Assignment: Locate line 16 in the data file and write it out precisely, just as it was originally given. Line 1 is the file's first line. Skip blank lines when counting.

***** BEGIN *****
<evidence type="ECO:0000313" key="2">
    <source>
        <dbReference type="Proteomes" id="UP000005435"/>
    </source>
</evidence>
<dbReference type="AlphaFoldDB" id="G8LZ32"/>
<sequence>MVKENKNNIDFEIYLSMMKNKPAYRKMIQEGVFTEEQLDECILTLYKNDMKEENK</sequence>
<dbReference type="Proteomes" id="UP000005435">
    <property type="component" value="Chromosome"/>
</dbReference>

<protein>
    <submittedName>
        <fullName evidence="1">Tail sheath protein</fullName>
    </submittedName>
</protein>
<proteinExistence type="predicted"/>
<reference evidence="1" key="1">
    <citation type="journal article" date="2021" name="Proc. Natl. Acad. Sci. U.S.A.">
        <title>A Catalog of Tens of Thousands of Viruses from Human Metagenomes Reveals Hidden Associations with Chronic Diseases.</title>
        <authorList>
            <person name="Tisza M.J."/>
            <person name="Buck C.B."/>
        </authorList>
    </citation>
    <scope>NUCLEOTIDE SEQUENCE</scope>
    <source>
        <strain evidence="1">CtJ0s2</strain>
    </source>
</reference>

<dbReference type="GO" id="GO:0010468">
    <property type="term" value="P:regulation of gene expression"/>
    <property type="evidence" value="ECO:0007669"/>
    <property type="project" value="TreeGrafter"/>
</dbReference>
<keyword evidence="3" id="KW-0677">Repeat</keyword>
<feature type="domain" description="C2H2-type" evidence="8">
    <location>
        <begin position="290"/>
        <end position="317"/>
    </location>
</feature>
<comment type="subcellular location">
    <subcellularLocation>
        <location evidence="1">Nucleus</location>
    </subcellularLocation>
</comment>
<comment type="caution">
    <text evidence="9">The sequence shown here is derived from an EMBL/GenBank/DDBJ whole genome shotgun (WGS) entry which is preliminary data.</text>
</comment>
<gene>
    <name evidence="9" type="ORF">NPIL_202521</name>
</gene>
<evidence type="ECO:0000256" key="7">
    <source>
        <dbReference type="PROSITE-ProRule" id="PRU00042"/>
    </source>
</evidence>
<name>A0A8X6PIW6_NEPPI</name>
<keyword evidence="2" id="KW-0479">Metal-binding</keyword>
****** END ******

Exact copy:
<proteinExistence type="predicted"/>